People who do bad things should pay for their crimes.
The proper length for prison terms is a subject of much debate. The brutality of the crime often helps dictate the sentence but not always. Can people who stab and shoot a cop really be rehabilitated?
Such is the argument about whether Jerry Dean Lain, 56, should be released more than 30 years after he stabbed Richland police officer Mike Fitzpatrick seven times and shot him twice with his own gun near the Richland Y.
When he attacked Fitzpatrick, Lain had only been out of prison for five months after having served a sentence for stabbing a man in Iowa during a bar fight. While in prison, Lain threw acid in an inmate's face, blinding the man.
Obviously, his first prison sentence didn't deter Lain from further crimes. Lain was sentenced to a maximum of life in prison for the brutal attack against the police officer, who was responding to the report of a car prowl.
The parole board later said Lain needed to serve a minimum of 20 years. He has since been denied parole at least six times. While in prison, Lain has committed 23 infractions in 18 incidents. Though he hasn't been in a recorded incident in 10 years, it's still hard to believe that he has truly changed.
Lain was granted parole in 2010, but Fitzpatrick and others lobbied the governor to prevent his release. Then-Gov. Chris Gregoire used a little-known law to keep Lain in prison. The Supreme Court reviewed the decision and determined that she was within her rights.
But Lain continues to draw sympathy from members of the review board. During his most recent parole hearing, they said he expressed remorse, has participated in rehabilitation programs and has a family-support system in Iowa ready to embrace him.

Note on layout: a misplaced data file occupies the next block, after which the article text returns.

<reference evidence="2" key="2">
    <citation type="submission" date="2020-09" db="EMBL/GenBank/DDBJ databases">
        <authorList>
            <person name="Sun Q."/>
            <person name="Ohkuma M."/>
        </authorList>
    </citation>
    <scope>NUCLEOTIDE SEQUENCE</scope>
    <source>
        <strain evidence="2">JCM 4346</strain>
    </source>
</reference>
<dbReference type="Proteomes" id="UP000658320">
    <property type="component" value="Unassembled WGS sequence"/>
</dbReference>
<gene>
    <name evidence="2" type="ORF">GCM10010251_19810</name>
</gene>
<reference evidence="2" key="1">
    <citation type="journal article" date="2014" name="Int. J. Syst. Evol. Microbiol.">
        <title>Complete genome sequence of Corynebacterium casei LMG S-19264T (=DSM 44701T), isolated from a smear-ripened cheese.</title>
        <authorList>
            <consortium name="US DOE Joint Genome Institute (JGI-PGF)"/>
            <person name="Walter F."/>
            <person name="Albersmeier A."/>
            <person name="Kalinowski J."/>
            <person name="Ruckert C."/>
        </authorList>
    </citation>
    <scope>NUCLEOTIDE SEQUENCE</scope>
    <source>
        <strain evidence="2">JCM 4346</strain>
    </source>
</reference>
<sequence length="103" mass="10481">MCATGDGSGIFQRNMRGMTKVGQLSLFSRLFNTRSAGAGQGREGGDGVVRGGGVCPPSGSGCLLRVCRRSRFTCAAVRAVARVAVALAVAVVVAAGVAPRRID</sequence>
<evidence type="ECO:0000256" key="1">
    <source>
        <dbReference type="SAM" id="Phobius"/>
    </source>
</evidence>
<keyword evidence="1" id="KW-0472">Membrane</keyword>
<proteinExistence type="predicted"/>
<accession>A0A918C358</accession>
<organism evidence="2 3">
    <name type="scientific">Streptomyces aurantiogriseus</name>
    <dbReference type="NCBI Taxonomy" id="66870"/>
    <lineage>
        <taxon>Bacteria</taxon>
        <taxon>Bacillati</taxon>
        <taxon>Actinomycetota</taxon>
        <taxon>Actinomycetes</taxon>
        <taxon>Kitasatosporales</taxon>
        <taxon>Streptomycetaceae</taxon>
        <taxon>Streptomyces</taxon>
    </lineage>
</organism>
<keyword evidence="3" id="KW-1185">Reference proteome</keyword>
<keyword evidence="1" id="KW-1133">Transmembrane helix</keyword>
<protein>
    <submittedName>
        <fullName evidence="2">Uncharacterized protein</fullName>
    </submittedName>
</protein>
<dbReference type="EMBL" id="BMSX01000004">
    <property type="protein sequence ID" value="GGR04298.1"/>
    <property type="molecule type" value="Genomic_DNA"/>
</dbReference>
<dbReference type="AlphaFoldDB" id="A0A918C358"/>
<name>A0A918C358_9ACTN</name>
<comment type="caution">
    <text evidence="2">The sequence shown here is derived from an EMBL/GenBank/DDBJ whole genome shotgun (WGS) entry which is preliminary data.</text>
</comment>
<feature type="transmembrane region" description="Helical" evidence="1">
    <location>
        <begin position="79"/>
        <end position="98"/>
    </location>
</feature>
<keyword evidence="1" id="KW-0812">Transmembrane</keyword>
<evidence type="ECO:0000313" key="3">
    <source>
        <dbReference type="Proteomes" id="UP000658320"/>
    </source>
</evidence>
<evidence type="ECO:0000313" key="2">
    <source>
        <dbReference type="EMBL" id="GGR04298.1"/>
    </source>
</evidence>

The board's report also said Lain has served a "significantly greater" sentence than is required for his crime. While the board may believe Lain has taken steps to rehabilitate himself, a doctor found he is a moderate to high-risk to commit crimes if he is released. That does not bode well for a peaceful re-entry into society.
How long is long enough? Can someone who has shown such violent tendencies over and over again be rehabilitated? Those are tough questions.
Time and time again, Lain has been denied release. And the one-time his release was approved, our state's top leader took action to keep him in prison, a decision supported by our state's highest court.
So what has changed in the past few years to make Lain better suited for life outside of prison? A few more years of staying out of trouble in prison? Some job skills?
Lain will have to submit a plan for where he would go if he were to be released. The Department of Corrections and the Indeterminate Review Board would have to approve it. Community concerns would play a role in whether it would be approved.
We hope they hear our concerns. This man tried hard to kill one of our own. That he didn't succeed is a miracle.
Lain has shown that prison time and prison itself won't deter him from additional crimes. He's forfeited his right to live in a free society.